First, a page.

I’m not sure if I’ve managed to convey what I wanted to, but I’ve done my best. I am thankful for dolphins, because even just thinking about them gives me a sense of joy. And yeah, I’m thankful to Stephen King for the push to describe what feels indescribable.
Can you spot the walrus? Answers on a postcard please to: the-ends-of-the-earth.com
Actually, I’m grateful to Stephen King for more this week. I have never read a single one of his novels and don’t know if I ever will, though his book about writing is so good I am now tempted. I guess what I like best is that he agrees with me! Yes, Stephen King says very similar stuff about adverbs that I did about adjectives. And he doesn’t plot his novels. He just gets his idea and then he’s off, letting the novel write itself.
There will be a full review coming on Friday so be sure to book your ticket/seat. Or at least subscribe to be sure you don’t miss out! See, this is me trying to market my blog and I’ll thank you in advance for subscribing. You can do it by email, or you can go to my brand new Facebook Page, where I will be sure to forget – I mean remember to post all the latest updates on my blogs and books. Actually, it’s not really a new FB page, but I’ve only worked out what to do with it just as FB are driving everyone away with their algorithm nonsense. Timing never was my strong point. Still, I’m thankful to have all these ways to connect. And it does have a new photo, which I also posted on my main FB profile and was totally surprised by the number of “likes” received.
Here’s the walrus again so you can have another go at finding it. Clue: it’s near the middle, but, sorry, it is refusing to wave for you.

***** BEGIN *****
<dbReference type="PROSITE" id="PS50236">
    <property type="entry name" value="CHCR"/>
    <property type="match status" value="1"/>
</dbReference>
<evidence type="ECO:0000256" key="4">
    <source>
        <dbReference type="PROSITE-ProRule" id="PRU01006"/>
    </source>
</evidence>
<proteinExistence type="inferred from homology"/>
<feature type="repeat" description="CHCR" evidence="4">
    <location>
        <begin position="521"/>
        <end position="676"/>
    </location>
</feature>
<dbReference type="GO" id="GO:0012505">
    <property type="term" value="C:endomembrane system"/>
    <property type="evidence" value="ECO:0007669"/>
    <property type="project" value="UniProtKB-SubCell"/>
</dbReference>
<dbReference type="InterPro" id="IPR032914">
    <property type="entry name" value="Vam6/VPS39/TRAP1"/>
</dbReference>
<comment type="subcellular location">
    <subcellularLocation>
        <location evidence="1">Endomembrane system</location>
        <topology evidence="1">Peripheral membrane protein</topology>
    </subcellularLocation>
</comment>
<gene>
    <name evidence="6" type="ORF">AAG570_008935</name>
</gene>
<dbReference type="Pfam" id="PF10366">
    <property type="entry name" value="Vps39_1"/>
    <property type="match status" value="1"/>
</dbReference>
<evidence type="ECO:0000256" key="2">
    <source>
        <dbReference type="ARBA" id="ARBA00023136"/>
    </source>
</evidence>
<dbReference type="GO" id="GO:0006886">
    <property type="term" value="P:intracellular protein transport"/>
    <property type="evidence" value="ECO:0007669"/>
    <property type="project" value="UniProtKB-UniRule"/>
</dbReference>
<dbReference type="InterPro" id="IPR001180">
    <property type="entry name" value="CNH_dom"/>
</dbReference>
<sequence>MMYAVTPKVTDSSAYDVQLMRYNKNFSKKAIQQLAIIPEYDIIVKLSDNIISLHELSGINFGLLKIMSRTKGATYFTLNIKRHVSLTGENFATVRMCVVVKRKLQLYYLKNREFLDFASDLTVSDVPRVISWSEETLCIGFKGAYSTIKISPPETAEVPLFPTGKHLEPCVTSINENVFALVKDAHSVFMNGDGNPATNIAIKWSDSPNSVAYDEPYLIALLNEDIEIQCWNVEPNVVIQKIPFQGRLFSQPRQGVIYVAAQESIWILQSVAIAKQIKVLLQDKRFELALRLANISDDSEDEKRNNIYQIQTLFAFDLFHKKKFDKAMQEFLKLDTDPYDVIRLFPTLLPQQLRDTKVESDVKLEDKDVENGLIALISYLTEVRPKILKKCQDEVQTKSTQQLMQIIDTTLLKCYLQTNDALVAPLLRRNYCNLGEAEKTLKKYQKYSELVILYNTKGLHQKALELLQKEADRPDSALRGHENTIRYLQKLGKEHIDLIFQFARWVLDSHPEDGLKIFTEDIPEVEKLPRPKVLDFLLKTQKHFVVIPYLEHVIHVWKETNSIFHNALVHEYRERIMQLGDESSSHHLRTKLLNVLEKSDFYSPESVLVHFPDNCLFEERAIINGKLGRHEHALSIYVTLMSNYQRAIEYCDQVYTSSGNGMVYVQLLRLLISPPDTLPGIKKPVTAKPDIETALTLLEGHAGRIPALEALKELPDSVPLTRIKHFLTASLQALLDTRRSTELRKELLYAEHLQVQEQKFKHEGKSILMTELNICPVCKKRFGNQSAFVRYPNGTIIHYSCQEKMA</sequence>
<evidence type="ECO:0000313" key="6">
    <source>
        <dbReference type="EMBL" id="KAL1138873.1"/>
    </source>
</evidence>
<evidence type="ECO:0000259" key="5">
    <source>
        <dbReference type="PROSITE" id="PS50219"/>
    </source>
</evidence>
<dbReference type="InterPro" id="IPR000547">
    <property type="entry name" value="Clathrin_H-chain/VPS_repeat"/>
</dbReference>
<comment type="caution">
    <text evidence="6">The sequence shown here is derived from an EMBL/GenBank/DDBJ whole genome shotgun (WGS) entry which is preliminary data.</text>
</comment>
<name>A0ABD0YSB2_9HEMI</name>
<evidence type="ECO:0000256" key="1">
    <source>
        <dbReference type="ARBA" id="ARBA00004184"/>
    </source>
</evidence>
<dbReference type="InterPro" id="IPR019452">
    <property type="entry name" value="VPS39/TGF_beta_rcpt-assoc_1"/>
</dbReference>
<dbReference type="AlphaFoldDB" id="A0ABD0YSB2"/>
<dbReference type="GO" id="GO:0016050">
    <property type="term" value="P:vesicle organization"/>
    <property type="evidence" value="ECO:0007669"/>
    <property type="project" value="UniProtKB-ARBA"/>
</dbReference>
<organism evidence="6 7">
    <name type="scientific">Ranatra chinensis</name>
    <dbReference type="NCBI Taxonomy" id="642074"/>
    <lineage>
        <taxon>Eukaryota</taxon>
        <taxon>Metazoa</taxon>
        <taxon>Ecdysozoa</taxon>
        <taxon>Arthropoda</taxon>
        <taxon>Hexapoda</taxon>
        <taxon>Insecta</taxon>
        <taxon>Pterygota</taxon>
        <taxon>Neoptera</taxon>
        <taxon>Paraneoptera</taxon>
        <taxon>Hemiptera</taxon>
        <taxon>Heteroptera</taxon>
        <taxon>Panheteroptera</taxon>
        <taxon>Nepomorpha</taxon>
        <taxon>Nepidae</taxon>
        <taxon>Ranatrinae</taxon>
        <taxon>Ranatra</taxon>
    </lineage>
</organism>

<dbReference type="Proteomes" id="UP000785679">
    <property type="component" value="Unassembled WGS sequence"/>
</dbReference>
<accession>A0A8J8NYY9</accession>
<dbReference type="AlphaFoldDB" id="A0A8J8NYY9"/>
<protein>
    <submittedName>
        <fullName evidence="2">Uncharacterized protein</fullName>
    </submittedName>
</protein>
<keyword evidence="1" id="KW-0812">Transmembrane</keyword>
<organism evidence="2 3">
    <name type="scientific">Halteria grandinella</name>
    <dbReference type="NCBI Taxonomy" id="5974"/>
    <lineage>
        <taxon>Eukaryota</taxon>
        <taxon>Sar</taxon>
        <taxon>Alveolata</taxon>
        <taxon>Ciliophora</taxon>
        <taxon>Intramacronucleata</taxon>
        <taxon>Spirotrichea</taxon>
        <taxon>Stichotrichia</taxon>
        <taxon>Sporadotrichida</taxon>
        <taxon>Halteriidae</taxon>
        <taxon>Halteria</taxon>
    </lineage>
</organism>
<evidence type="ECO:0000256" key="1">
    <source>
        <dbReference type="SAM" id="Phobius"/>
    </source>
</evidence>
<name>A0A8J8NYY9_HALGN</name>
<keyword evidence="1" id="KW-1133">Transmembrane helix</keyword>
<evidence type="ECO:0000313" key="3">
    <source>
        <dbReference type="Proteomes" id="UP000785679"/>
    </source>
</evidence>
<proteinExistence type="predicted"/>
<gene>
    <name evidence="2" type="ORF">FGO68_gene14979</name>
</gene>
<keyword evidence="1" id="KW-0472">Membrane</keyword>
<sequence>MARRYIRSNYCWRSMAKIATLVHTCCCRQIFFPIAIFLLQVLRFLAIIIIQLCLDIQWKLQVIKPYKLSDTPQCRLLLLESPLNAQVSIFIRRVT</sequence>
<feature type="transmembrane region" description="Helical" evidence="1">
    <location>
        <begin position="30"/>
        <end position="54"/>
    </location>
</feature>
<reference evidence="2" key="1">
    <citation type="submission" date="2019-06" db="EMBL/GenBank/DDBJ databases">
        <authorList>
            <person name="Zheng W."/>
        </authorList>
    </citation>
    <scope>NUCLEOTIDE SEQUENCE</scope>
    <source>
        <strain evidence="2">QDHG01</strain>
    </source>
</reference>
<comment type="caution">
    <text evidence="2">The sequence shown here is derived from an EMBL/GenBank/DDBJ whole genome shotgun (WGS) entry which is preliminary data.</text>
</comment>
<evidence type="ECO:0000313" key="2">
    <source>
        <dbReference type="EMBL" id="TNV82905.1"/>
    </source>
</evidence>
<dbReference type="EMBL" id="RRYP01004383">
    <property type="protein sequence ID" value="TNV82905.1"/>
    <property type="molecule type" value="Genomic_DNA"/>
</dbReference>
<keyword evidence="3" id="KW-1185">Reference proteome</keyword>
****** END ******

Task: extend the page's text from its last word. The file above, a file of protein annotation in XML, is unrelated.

One last thing about why I’m grateful to Stephen King: reading that he also just lets the story write itself seemed like permission to do what I already do. I’d always slightly worried that this way was used only by literary writers who sell books in their hundreds instead of their millions. So I had a nagging feeling that maybe I ought to sit down and plot my stories to the nth degree, rein in those wayward characters and make them follow the formula for success. But if not plotting is good enough for Stephen King, it’ll do for me! So yesterday I worked on a short story all morning. I wrote by hand so didn’t even switch on my computer until the first draft was done. Every now and then the story went off in a different direction to my plan and I had a mild panic. (Can panic be mild?) Then I just carried on. The ending was not what I’d expected, and I like that. The story still needs a lot of work, but already I have new ideas for parts of it, and I feel enthused and sparkly about writing fiction again whereas it had begun to feel almost like a struggle.
I have no idea if I’ve reached ten things of thankful, but I’m so utterly delirious with gratitude for the release and relief I’ve felt this week, both about writing and about a long-standing issue (that I will write about sometime but not now) that every thankful feels like a thousand.
If you’d like to join in the Ten Things of Thankful hop, or to read more posts, then click on the button below.
And if you’re still hunting for that walrus, let me put you out of your misery.